Review: No other label can rep dubstep like Tempa. Many would argue it was the first label to truly herald and nourish the sound. Here they explore their vaults and dust off some of the most genre-defining, idiosyncratic tracks that have helped shape the phenomenon we know today. From SPMC's paranoid murker from 2008 "Trust Nobody" to a whole series of Skream sessions such as "WTF", "Wibbler" and "Vacillate", the collection is a reminder of how influential Tempa has been, how talented their roster has always been and, most importantly, how slamming and stimulating dubstep can be when nourished and developed by the right label. Recognise.
Review: West London's Soap Dodgers return with another single containing two tracks of their particular blend of cinematic dubstep. Title track "Ill Minded" marries snarling dubstep basslines with melancholic Sci-Fi synths and retro audio samples, while B-side "Contact" is much more sparse and percussive. With regular appearances on Rinse FM and Kiss 100 and hype from the likes of Skream, this EP will keep the pressure on until the genre-defying duo deliver their debut album on Wheel & Deal Records in early 2013.
Review: J Kenzo returns to Tempa for a third round of heady dubstep of the old school variety. Using the standard dubstep toolkit to create something that is more than the sum of its parts, "Invaderz" is paranoid stuff, creating an oppressive atmosphere with its lurching bass. "Depth Charge" is more of the same finely sculpted half-step, with a searing bass that gets right under your skin.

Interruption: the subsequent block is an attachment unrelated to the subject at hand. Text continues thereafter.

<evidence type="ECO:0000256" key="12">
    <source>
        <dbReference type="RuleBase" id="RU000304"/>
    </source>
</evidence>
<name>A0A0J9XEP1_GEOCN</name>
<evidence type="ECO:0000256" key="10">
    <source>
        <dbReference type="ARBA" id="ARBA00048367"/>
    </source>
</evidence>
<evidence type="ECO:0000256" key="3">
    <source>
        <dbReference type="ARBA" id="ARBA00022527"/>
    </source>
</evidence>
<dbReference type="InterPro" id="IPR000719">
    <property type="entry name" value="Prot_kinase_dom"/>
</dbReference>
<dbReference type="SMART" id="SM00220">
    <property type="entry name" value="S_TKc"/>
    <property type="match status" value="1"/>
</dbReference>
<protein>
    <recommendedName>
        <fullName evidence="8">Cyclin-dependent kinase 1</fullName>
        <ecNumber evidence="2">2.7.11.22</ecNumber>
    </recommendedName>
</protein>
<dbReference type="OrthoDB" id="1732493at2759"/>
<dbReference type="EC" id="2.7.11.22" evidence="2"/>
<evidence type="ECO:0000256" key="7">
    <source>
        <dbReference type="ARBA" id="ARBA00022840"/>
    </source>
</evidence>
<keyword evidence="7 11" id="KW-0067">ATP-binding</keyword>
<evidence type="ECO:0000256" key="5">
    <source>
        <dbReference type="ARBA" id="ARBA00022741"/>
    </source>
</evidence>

Review: Consequence's debut for the ever-reliable Tempa comprises of a couple of razor sharp, on point half-step cuts. "Injunction" builds gradually from a stripped back intro of a smacking snare drum and glowering atmospherics into an ominous main part, replete with breathy vocal, bubbling subs and an eerie gloom, becoming almost tribal towards the end. The accompanying "Chamber Music" is just as hypnotic with its hushed chanting, speckled beats and throbbing bass. This is music for the heads, no question.
Review: Truth steps up with two superlative half-stepping riddims on the Tempa imprint, which really put the dub back into dubstep. First up is the evocatively entitled "Dreams" featuring a gloriously enticing wailing vocal from Yayne in the intro. We are sucked into the main tune as if hypnotized by the warm, murmuring bassline and clip clop beats and bubbling SFX. "Last Time" continues in a similarly dark and mysterious vein, but with more snapping snares, clipped sounds, rolling atmospherics and an insistent drive throughout the track. Utterly excellent from start to finish.